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No timetable set for Peavy's return

No timetable set for Peavy's return

CHICAGO -- Jake Peavy played catch before Friday's game at U.S. Cellular Field, extending his throwing session out as far as 90 feet, but said there is no throwing program in place.

The well-documented roadblock to Peavy's mound return stems from the right-hander getting hit in the pitching elbow by a Wes Timmons line drive during his Minor League rehab start on Aug. 24. That third start for Triple-A Charlotte was aimed at helping Peavy work his way back from a partially-torn tendon in his right ankle that has left him out of action since June 8.

While it looks as if the liner set Peavy back close to square one in his comeback, White Sox general manager Ken Williams disagreed with that assessment when it was posed to him on Friday. Williams seems optimistic that Peavy will pitch before the 2009 season comes to a close.

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"We just met with the doctors, and there's a little bit of inflammation still that is contributing to the problem," said Williams. "But structurally, he has been checked out, as you can imagine, in every way, shape and form.

"It's a bone bruise, and bone bruises sometimes take time. But as long as we are in this thing, he's going to try to keep going out there and loosening up and getting it ready and we're going to allow it to happen. So any talk about shutting him down, from anybody other than me, is premature."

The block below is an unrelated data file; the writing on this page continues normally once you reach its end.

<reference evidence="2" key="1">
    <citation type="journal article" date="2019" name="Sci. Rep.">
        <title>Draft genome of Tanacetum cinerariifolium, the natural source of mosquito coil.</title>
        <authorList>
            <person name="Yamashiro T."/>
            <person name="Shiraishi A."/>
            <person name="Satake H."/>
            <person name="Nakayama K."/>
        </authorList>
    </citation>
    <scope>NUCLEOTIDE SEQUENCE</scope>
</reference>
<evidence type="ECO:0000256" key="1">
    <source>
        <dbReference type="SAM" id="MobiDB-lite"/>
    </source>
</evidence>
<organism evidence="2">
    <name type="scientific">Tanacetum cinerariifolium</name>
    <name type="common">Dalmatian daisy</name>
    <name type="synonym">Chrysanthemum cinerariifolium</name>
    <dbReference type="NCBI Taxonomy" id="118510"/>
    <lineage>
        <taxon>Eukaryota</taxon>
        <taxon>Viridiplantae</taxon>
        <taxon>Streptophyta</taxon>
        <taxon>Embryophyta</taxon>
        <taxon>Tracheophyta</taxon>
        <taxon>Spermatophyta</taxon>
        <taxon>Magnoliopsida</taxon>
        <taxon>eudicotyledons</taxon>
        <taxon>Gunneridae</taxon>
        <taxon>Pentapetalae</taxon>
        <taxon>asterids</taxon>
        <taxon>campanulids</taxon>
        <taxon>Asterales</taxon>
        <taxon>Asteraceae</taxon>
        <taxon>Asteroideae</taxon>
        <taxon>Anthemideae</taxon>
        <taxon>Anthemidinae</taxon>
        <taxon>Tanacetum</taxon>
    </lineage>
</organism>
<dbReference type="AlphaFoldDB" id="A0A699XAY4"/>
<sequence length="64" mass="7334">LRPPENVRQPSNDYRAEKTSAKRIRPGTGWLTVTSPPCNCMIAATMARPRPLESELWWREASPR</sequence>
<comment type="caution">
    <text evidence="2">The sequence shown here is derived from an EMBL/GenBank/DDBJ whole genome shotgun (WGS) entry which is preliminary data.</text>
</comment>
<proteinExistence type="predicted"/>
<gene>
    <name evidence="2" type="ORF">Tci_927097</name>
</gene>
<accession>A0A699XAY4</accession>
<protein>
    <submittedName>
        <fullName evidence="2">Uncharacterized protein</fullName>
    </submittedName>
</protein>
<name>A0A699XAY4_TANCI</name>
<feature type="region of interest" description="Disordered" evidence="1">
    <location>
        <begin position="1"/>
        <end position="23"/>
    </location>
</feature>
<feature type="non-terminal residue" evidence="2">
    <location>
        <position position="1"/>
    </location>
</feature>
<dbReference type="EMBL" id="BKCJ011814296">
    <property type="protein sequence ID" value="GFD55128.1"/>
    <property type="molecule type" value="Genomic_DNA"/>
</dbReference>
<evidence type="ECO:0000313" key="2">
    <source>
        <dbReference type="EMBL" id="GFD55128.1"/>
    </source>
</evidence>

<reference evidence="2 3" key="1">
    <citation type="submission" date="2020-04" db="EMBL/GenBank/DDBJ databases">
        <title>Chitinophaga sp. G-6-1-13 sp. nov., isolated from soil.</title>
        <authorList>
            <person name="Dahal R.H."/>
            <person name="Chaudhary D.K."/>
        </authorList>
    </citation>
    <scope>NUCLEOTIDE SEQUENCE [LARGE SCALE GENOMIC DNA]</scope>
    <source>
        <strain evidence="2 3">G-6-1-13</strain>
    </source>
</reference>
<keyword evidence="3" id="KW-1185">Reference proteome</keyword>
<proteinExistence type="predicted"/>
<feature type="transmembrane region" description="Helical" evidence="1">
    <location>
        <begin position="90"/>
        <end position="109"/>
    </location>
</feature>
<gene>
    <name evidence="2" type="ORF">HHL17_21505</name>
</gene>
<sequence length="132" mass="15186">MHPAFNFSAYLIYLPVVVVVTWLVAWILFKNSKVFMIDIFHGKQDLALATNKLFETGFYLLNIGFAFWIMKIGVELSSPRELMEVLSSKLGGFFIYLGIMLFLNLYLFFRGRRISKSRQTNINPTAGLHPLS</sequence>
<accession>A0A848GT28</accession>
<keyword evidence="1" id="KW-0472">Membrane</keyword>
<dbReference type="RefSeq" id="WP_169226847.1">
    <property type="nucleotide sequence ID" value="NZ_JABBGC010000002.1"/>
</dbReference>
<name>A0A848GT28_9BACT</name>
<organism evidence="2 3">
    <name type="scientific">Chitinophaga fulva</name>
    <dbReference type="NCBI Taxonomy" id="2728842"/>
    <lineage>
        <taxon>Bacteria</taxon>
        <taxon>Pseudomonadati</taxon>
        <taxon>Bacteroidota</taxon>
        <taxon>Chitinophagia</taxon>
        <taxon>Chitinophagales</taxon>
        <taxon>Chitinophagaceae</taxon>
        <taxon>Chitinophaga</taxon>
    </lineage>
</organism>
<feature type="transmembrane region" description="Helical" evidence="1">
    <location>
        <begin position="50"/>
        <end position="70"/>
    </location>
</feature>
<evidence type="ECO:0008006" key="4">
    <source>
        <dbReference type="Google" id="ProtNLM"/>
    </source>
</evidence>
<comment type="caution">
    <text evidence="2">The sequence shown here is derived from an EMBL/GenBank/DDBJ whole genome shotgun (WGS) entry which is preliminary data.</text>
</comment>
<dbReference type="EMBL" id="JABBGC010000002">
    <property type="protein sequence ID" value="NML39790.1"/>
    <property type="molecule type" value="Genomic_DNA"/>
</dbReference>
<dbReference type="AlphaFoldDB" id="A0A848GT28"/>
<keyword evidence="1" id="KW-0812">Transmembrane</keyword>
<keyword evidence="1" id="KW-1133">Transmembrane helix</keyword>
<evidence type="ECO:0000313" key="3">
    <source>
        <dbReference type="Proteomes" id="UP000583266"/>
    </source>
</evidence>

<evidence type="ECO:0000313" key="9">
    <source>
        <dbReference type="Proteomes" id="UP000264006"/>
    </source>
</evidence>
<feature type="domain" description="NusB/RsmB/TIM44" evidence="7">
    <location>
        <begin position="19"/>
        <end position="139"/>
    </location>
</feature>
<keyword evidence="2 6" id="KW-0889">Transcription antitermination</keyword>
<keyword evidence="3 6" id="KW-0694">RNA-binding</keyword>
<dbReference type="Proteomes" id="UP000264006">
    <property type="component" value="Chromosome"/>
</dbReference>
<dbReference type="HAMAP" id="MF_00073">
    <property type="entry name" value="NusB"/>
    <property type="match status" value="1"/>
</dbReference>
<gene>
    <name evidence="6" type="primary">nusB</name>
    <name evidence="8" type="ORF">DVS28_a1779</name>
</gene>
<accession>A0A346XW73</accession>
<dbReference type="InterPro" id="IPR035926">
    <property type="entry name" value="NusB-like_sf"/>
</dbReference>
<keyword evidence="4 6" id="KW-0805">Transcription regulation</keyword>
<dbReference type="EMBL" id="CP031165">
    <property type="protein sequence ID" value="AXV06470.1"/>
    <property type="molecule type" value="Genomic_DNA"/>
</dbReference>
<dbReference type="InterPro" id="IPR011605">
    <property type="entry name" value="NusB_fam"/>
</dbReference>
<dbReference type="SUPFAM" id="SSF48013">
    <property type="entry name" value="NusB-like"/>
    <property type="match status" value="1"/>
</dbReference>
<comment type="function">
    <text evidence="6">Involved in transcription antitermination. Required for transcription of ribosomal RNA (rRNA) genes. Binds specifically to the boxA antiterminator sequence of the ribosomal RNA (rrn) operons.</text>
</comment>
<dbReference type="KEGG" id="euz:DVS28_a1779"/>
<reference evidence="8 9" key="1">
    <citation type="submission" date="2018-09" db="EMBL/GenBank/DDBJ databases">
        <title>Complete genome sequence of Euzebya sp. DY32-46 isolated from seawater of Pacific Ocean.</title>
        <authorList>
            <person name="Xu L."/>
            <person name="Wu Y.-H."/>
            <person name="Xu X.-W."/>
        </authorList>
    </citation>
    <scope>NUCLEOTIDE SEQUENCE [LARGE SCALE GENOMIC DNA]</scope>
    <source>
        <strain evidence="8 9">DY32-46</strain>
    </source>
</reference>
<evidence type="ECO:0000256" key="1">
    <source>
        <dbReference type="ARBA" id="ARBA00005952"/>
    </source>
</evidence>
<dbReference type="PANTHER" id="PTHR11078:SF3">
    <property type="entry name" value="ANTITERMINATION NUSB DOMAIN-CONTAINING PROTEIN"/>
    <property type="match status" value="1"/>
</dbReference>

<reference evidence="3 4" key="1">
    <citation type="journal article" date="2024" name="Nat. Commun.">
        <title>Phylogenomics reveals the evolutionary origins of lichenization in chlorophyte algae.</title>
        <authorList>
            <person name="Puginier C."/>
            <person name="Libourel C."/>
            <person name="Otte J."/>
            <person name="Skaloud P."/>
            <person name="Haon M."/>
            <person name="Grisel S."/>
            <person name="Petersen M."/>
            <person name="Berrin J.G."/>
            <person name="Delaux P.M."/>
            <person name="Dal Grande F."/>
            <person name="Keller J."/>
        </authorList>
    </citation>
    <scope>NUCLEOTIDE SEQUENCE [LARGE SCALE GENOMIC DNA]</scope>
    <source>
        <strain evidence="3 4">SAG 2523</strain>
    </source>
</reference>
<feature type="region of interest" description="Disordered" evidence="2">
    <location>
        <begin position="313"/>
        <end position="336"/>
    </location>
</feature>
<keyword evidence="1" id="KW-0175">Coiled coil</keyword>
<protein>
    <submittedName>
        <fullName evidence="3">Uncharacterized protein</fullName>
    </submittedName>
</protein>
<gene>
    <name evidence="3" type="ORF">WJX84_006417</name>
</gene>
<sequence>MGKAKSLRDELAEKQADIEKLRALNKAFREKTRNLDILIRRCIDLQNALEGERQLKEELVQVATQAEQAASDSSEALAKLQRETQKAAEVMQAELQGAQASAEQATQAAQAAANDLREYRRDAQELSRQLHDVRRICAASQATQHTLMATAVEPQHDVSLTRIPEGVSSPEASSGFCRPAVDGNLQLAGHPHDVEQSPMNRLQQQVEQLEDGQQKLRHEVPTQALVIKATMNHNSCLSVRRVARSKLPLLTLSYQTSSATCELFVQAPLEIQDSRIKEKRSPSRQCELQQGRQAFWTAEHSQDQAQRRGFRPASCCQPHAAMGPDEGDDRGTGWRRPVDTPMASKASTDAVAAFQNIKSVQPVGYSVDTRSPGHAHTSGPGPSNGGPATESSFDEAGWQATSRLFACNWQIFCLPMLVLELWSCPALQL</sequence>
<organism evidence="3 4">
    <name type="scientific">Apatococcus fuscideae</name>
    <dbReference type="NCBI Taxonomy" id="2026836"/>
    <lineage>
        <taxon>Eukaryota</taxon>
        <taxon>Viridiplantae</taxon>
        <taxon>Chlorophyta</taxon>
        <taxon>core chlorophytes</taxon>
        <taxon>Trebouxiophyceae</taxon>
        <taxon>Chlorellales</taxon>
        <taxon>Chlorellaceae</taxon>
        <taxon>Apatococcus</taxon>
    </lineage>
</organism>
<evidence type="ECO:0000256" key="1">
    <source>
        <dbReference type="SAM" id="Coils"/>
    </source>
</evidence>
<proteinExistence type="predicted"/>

White Sox manager Ozzie Guillen talked at the end of this most recent road trip about shutting down Peavy if the White Sox drop completely out of contention. Williams, and of course Peavy, clearly will make the final decision.

Guillen doesn't expect Peavy back any time soon. And the frustrating part for the White Sox is that he could have been starting this weekend against Boston if not for the line drive.

"After he throws, we have to have a plan for him to throw on the side, simulated game, wait for a few days to recover, and throw another day and maybe pitch in a game," Guillen said. "I said last week, I don't have him in the [rotation] this year because I have to go with the realistic plan.

"If he comes back, we have to make some moves. But right now, I don't think he's going to be here soon. I don't want him to do some stupid thing and get worse, and [then] we don't know what we get next year."

There was one final request of Peavy made by Guillen.

"Please get healthy so I don't have to answer these stupid questions," Guillen quipped.

Scott Merkin is a reporter for MLB.com. This story was not subject to the approval of Major League Baseball or its clubs.

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